In the eighth chapter of Mark we read how at Caesarea Philippi Jesus challenged His disciples by asking them, “who do you say I am?” But it’s in Matthew that we get the Jesus’ response to Peter’s confession. Matthew 16:15-20, “15 ‘But what about you?’ he asked. ‘Who do you say I am?’ 16 Simon Peter answered, ‘You are the Christ, the Son of the living God.’ 17 Jesus replied, ‘Blessed are you, Simon son of Jonah, for this was not revealed to you by man, but by my Father in heaven. 18 And I tell you that you are Peter, and on this rock I will build my church, and the gates of Hades will not overcome it.  19 I will give you the keys of the kingdom of heaven; whatever you bind on earth will be bound in heaven, and whatever you loose on earth will be loosed in heaven.’ 20 Then he warned his disciples not to tell anyone that he was the Christ.”

There’s two things about Jesus’ response that apply directly to Caesarea Philippi. First is the rock. In front of the cliff where the cave is there’s a huge flat solid rock platform on which pagan worship and sacrifices took place. That’s the rock. The second is the “Gates of Hades.” That was the name of the cave itself. The belief was that the cave opening led to the underworld. Hence the name. So, notice. Jesus appropriated the rock and gave that name to Simon. From then on he was called Peter. As I’ve said before, we could actually call Peter, Rocky.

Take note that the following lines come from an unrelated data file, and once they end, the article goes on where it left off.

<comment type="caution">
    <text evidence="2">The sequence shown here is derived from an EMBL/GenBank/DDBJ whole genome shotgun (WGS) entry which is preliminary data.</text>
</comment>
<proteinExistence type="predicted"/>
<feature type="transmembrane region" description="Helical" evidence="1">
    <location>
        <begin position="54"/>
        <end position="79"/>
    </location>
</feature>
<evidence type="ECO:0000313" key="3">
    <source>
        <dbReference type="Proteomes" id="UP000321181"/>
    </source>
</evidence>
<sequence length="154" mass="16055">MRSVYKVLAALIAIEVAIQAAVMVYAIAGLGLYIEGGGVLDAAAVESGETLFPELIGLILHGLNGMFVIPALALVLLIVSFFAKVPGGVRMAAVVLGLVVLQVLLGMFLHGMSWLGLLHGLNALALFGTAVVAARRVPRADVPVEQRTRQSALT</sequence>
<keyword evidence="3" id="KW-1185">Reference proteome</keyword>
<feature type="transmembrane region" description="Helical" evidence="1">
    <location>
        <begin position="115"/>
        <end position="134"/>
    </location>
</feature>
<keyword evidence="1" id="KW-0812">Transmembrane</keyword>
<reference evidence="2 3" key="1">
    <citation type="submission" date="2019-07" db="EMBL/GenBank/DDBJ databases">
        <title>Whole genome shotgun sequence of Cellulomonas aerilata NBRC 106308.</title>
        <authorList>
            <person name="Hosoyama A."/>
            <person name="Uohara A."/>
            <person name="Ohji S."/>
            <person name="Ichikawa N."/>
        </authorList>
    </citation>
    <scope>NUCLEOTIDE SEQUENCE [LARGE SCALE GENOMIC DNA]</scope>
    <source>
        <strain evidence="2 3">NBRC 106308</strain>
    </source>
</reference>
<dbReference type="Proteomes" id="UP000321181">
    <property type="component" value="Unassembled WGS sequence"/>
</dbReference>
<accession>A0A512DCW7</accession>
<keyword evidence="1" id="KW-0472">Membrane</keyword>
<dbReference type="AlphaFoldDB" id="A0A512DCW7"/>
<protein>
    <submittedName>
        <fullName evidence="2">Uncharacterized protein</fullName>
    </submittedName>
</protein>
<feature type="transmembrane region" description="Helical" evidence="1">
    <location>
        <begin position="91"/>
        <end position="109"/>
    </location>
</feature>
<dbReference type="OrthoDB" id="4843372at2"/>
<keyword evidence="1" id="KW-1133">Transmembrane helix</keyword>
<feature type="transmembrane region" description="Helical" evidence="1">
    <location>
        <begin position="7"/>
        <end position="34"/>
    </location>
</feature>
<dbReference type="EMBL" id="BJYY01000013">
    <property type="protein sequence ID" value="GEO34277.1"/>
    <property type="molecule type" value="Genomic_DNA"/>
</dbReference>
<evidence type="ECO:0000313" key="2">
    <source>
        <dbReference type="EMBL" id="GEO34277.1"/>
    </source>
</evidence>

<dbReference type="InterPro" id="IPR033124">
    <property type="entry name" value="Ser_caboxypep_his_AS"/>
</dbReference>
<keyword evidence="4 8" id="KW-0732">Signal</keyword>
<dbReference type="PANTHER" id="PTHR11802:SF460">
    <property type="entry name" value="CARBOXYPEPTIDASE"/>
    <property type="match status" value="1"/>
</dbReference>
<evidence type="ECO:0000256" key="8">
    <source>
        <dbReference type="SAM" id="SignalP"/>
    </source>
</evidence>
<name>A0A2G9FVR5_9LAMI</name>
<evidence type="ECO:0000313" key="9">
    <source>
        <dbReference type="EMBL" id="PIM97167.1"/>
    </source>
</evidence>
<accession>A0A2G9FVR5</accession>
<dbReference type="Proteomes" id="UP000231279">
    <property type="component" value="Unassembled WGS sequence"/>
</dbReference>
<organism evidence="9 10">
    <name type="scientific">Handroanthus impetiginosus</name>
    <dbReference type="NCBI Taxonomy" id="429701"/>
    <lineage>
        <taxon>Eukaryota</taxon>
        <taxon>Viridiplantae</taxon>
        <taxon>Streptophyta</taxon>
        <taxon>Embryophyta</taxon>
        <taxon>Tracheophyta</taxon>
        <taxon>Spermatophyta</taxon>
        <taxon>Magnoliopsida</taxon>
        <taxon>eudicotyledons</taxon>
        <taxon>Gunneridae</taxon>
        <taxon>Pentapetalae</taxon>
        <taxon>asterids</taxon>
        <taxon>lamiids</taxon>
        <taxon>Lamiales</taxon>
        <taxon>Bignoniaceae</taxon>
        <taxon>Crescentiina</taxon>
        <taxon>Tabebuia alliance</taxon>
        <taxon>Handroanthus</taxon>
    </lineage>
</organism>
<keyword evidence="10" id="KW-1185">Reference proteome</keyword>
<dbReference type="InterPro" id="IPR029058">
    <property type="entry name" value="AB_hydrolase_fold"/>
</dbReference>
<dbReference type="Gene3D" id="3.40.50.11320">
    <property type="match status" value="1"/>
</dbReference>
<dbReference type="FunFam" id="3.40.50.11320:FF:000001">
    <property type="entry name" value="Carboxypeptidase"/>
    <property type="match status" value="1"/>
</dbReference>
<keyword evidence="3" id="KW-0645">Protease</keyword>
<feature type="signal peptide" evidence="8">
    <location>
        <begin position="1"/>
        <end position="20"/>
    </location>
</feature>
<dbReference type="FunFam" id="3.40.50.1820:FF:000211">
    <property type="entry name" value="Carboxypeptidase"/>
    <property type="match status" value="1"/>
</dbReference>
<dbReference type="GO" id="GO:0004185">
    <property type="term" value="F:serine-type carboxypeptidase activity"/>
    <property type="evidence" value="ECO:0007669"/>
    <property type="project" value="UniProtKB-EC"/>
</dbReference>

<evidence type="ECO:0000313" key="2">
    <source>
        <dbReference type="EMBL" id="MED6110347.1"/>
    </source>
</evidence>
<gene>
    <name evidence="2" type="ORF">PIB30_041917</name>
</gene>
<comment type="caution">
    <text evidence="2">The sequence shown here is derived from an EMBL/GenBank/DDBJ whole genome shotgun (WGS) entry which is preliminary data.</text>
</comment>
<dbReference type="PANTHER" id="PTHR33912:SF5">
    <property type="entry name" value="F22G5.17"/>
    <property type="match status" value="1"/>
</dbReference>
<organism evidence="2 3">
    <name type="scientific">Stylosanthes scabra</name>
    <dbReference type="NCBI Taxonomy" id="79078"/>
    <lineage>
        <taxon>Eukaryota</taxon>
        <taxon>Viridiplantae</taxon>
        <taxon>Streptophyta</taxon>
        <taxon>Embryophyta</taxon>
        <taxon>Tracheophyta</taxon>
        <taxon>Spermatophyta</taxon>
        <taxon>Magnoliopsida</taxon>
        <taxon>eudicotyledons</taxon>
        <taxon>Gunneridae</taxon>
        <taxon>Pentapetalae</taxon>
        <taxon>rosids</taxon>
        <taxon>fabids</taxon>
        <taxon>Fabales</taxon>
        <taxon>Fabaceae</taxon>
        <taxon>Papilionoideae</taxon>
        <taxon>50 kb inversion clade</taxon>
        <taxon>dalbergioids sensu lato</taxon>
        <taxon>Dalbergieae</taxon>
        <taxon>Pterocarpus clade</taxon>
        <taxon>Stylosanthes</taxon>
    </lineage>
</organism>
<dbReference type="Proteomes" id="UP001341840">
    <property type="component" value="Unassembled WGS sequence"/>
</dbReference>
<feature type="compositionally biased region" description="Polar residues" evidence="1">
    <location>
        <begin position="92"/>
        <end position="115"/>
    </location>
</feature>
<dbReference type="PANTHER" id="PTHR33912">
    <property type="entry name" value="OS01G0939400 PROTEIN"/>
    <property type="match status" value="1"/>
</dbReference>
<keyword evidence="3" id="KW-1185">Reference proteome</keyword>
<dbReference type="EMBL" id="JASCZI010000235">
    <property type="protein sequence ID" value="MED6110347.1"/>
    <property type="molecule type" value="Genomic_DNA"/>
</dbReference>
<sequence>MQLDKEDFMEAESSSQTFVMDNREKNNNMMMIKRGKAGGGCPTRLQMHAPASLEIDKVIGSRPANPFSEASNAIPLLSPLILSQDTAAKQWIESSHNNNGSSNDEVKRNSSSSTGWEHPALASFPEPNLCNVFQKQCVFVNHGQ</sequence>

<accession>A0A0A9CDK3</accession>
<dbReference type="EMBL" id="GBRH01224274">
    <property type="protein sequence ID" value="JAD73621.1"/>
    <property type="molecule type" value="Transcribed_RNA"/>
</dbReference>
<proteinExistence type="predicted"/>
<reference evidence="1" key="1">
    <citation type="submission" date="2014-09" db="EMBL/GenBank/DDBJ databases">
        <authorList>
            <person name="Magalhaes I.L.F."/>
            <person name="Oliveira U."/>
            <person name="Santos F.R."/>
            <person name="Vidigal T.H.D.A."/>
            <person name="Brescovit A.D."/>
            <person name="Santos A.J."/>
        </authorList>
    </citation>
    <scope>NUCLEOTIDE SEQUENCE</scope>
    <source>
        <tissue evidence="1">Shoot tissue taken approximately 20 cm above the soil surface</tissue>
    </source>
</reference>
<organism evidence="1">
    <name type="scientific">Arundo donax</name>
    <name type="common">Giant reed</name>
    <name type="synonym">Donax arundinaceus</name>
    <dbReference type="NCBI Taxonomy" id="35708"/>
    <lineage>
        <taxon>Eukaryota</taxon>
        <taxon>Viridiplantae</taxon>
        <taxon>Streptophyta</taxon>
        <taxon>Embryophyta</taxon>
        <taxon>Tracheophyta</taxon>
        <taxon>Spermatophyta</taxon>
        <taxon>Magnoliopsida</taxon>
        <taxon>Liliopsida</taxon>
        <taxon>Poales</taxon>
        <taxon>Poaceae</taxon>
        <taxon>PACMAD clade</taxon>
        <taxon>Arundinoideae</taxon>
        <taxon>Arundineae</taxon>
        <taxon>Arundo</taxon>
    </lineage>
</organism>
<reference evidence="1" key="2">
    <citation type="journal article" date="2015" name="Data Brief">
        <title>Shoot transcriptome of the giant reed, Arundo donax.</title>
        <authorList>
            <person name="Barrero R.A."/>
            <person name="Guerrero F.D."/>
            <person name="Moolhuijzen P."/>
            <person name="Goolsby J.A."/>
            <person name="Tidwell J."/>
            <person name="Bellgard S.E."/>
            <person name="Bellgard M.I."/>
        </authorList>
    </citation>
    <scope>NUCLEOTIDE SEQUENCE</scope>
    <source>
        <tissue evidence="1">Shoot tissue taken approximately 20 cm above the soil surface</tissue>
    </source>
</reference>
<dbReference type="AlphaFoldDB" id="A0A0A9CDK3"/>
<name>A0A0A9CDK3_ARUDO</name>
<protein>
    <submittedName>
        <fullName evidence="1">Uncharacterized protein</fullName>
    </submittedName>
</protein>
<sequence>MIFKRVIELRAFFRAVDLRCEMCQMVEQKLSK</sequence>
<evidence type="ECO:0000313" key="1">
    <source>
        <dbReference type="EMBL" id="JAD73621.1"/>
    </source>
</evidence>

Second, Jesus appropriated the Gates of Hades. He said that the underworld — the realm of the demonic — would not be able to withstand the assault His Church would make against it. Indeed, the only thing the demonic powers can try to do is persecute the Church and try to destroy it. The principalities and powers haven’t succeeded yet. And they won’t. No matter how severe the persecution, a remnant of true believers will always remain. And they will continue to rob souls from the kingdom of darkness. That’s how the Church will prevail.

Now, we get to the Transfiguration itself. Because Peter’s confession of faith happened at Caesarea Philippi, the nearest high mountain from there is Mount Hermon. It’s the highest peak in the region. There are ancient ruins on the flanks of the mountain. And as we saw from 1 Enoch, it’s the place where the 200 Watchers had settled down and later decided to corrupt humanity. Therefore, if Hermon is the mountain that Jesus climbed with Peter, James and John, it was quite significant. It was the Son of God declaring to the rebel hosts of heaven and earth that He had come to end their reign and dominance over earth.